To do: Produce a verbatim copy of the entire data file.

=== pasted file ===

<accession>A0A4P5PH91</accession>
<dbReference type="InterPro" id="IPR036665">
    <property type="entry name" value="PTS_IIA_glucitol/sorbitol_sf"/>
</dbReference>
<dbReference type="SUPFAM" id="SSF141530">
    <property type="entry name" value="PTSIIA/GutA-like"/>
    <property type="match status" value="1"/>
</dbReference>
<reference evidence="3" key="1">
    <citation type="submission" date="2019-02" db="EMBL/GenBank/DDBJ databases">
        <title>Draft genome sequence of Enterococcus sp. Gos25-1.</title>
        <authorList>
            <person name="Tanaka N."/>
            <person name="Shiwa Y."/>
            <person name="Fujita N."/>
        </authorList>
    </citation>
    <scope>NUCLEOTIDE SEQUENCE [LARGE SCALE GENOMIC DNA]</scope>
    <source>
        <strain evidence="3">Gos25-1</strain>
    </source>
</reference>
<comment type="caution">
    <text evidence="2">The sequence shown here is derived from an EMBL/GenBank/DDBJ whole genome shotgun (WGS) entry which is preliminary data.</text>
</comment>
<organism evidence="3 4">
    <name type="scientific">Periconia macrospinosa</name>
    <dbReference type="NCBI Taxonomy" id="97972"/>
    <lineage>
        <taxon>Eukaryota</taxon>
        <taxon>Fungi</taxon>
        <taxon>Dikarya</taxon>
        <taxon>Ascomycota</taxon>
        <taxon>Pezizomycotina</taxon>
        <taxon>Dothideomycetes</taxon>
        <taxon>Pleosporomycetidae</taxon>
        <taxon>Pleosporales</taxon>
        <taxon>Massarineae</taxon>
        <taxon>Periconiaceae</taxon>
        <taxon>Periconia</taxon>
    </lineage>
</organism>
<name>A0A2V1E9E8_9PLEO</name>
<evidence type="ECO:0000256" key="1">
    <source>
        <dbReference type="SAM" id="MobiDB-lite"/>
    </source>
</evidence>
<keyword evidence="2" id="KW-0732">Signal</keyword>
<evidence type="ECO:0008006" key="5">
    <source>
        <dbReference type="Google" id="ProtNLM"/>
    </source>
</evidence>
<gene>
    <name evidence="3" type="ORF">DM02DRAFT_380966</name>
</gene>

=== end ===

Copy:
<accession>A0A4P5PH91</accession>
<dbReference type="InterPro" id="IPR036665">
    <property type="entry name" value="PTS_IIA_glucitol/sorbitol_sf"/>
</dbReference>
<dbReference type="SUPFAM" id="SSF141530">
    <property type="entry name" value="PTSIIA/GutA-like"/>
    <property type="match status" value="1"/>
</dbReference>
<reference evidence="3" key="1">
    <citation type="submission" date="2019-02" db="EMBL/GenBank/DDBJ databases">
        <title>Draft genome sequence of Enterococcus sp. Gos25-1.</title>
        <authorList>
            <person name="Tanaka N."/>
            <person name="Shiwa Y."/>
            <person name="Fujita N."/>
        </authorList>
    </citation>
    <scope>NUCLEOTIDE SEQUENCE [LARGE SCALE GENOMIC DNA]</scope>
    <source>
        <strain evidence="3">Gos25-1</strain>
    </source>
</reference>
<comment type="caution">
    <text evidence="2">The sequence shown here is derived from an EMBL/GenBank/DDBJ whole genome shotgun (WGS) entry which is preliminary data.</text>
</comment>
<organism evidence="3 4">
    <name type="scientific">Periconia macrospinosa</name>
    <dbReference type="NCBI Taxonomy" id="97972"/>
    <lineage>
        <taxon>Eukaryota</taxon>
        <taxon>Fungi</taxon>
        <taxon>Dikarya</taxon>
        <taxon>Ascomycota</taxon>
        <taxon>Pezizomycotina</taxon>
        <taxon>Dothideomycetes</taxon>
        <taxon>Pleosporomycetidae</taxon>
        <taxon>Pleosporales</taxon>
        <taxon>Massarineae</taxon>
        <taxon>Periconiaceae</taxon>
        <taxon>Periconia</taxon>
    </lineage>
</organism>
<name>A0A2V1E9E8_9PLEO</name>
<evidence type="ECO:0000256" key="1">
    <source>
        <dbReference type="SAM" id="MobiDB-lite"/>
    </source>
</evidence>
<keyword evidence="2" id="KW-0732">Signal</keyword>
<evidence type="ECO:0008006" key="5">
    <source>
        <dbReference type="Google" id="ProtNLM"/>
    </source>
</evidence>
<gene>
    <name evidence="3" type="ORF">DM02DRAFT_380966</name>
</gene>